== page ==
Tuesday, May 26, 2015

Poltergeist: The Remake

     The brand new Poltergeist movie came out and I thought to myself, "Hey! Here's something that might make your spine tingle!" So I decided to give it a shot.
      Right away I was very impressed, because while the new movie paid lip service to the old (The tree, the TV, the clown dolls, etc) it didn't go overboard and run with those themes. Each of the old themes was used once or twice, then quickly abandoned for something entirely new.
     The teenage girl of the movie is a typical teenager of the modern day and age: she's connected to her cell phone and her laptop and can't be bothered to look away unless it's to coddle the youngest girl. The little girl communes with ghosts primarily through her room via the closet, where they "live", though they mess with electronics pretty bad when they get active. Once scene has their voices being heard through the headphones on the phone when it was playing music seconds earlier. This leads to the worst game of Hot/Cold to ever be played, with the teenager losing all around.
     The young boy, Griffon, is a cowardly little thing with early onset undetermined neurosis, which is only amplified when the A) clowns rain from a hidden closet B) the creepy tree goes to great lengths to grapple him and C) parents ignore everything he says in exchange for a drone. They buy him a drone to silence his legitimate concerns that his kid sister, some six-year-old, is speaking to forces that stack comic books into rigid inverted pyramids after throwing baseballs around. To all the dorky little kids like Griffon, he shows them it pays to be the whiner, because throughout most of the movie he's the only one who seems to know what's going on. Hell, he even travels to the land of the dead people (not a technical term, but its an alternate dimension made out of wailing souls of dead people) to save his kid sister after she got her ass trapped there in the first place.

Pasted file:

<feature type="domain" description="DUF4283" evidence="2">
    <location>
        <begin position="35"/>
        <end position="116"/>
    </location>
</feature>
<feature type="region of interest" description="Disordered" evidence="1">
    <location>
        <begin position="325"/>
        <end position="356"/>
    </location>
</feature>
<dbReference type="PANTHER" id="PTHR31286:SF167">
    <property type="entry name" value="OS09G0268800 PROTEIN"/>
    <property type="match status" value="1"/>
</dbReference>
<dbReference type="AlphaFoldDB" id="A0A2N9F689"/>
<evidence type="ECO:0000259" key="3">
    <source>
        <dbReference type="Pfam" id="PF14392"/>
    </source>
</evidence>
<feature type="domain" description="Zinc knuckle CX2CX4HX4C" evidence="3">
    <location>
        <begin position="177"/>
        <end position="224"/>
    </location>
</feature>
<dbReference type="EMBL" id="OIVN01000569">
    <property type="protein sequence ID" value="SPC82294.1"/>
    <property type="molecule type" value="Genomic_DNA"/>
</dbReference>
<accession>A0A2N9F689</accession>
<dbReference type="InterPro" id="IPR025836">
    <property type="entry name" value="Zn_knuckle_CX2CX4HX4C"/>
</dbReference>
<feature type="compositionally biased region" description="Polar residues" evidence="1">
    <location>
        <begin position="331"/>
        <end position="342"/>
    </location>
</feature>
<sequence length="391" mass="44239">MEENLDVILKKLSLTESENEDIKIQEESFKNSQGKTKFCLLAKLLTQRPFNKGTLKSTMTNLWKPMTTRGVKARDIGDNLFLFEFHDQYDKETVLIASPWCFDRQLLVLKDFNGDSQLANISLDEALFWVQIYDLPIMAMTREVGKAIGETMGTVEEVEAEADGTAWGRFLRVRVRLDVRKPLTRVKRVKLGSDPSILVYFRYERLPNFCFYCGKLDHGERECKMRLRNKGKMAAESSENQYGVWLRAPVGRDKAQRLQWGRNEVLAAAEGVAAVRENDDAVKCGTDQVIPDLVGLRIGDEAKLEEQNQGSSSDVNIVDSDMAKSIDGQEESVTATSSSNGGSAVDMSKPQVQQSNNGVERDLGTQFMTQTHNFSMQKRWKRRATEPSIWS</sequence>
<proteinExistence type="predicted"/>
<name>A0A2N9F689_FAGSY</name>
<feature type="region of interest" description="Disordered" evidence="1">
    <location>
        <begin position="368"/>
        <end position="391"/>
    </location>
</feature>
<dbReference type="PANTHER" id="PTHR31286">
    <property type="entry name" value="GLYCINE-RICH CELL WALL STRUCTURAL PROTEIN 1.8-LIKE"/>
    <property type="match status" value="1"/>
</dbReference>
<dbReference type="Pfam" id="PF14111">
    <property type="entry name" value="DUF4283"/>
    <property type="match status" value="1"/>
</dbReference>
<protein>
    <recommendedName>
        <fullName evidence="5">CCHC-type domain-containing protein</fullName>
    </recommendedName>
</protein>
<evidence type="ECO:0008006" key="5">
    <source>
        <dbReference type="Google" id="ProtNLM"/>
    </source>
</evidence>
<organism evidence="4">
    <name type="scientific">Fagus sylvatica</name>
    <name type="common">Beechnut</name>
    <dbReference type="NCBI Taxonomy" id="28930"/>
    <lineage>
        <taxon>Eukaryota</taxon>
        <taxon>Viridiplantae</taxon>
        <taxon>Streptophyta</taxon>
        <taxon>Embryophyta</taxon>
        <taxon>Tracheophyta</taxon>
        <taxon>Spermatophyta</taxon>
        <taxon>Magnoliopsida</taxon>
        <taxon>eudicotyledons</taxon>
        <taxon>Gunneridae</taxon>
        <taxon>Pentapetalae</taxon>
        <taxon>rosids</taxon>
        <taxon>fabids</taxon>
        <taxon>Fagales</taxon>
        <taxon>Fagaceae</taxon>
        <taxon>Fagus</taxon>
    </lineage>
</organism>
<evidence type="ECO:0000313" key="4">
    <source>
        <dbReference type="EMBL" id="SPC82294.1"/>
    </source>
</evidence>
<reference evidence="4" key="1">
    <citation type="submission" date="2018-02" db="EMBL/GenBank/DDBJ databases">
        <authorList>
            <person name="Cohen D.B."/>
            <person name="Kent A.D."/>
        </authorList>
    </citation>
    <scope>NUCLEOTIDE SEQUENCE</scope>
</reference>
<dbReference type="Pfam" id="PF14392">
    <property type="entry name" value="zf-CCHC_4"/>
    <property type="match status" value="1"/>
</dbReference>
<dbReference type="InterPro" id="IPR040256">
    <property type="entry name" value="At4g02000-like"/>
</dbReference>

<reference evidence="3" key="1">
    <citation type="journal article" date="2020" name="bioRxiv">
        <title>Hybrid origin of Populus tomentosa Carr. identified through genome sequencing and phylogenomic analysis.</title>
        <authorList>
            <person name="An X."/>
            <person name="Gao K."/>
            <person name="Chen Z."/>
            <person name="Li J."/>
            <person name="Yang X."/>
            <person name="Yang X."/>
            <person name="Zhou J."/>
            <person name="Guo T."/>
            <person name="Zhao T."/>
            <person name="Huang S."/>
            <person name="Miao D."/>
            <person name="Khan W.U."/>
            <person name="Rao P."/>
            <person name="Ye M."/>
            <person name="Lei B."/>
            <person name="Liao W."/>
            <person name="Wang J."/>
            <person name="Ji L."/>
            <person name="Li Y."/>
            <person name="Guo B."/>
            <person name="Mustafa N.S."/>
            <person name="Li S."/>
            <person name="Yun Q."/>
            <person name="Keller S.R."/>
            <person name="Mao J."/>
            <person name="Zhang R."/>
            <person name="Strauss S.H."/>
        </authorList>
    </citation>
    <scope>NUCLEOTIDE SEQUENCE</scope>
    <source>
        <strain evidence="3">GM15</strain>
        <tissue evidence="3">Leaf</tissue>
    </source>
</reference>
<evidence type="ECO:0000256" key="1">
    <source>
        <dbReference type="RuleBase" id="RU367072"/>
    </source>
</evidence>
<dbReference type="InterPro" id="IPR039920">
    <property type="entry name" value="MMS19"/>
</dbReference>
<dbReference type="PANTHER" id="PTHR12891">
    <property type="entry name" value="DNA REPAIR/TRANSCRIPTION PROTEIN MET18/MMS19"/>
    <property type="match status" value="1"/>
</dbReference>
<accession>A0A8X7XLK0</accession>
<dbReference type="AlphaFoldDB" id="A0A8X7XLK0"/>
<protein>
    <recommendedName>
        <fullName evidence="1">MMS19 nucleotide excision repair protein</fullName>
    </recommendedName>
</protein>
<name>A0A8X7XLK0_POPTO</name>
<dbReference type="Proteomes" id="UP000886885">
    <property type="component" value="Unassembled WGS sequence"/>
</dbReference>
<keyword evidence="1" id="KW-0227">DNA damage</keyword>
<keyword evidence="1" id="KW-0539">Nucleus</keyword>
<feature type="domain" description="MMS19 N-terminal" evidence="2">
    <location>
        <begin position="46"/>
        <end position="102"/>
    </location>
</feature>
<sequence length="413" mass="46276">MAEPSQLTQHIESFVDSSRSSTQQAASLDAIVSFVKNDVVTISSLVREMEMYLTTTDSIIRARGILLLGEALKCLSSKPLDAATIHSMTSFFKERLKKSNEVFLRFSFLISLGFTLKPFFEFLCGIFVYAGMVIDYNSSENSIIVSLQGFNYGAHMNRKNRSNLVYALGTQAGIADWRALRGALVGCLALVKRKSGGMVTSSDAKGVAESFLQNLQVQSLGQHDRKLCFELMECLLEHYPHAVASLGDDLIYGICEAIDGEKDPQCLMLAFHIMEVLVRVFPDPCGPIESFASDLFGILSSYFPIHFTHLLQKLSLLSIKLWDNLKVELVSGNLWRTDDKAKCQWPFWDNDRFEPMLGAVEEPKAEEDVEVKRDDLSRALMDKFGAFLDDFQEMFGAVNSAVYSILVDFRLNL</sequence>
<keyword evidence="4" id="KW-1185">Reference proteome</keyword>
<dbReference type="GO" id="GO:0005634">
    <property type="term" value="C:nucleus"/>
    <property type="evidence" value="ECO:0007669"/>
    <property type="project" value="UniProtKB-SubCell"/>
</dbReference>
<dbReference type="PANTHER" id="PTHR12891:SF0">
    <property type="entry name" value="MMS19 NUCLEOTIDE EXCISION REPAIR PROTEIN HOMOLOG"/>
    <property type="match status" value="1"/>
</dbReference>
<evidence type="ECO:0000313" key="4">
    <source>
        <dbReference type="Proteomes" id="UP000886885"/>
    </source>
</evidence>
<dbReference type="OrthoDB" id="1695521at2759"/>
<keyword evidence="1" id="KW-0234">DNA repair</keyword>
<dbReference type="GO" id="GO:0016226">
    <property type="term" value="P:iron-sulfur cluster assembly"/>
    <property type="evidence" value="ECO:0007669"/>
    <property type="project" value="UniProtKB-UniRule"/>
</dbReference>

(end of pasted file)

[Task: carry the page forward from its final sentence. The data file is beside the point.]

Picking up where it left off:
To top it off, when the family thinks they're going to leave and everyone is going to get a nice fuzzy ending, the whole movie goes crazy. I won't ruin it for you, but dead bodies are flying and an old man screams at ghosts to calm themselves, despite showing off for an entire film they don't even know what that word means.
     As for a setting, the movie takes place in a, you guessed it, newly built house in a new subdivision beneath the power lines (Kendra, the teenage sister, seems afraid of getting tumors). At a dinner party the parents attend they find out that not only was their home built on an old graveyard, it seems highly suspect that they moved the bodies. This is only confirmed later on when a casket bursts through the pavement with a leering corpse inside. They got rid of the ancient Indian burial ground and even make a joke about it (Haha! Meta-humor).
     For a remake with a limited budget and a few middle-name celebrities, this wasn't that bad a flick. I would certainly see it in 3-D if given the chance again, as that just made things fly out at the most opportune times. When it comes out on DVD or Blu-Ray, I might pick it up. Depends on what kind of mood I'm in, though if I'm out around the general public it'll probably be an aggressive, seething mood. Been having those more recently, don't know why.
     But as a movie, I rate it 7.5 out of 10, a respectable score for a respectable movie. Good job Ghost House!

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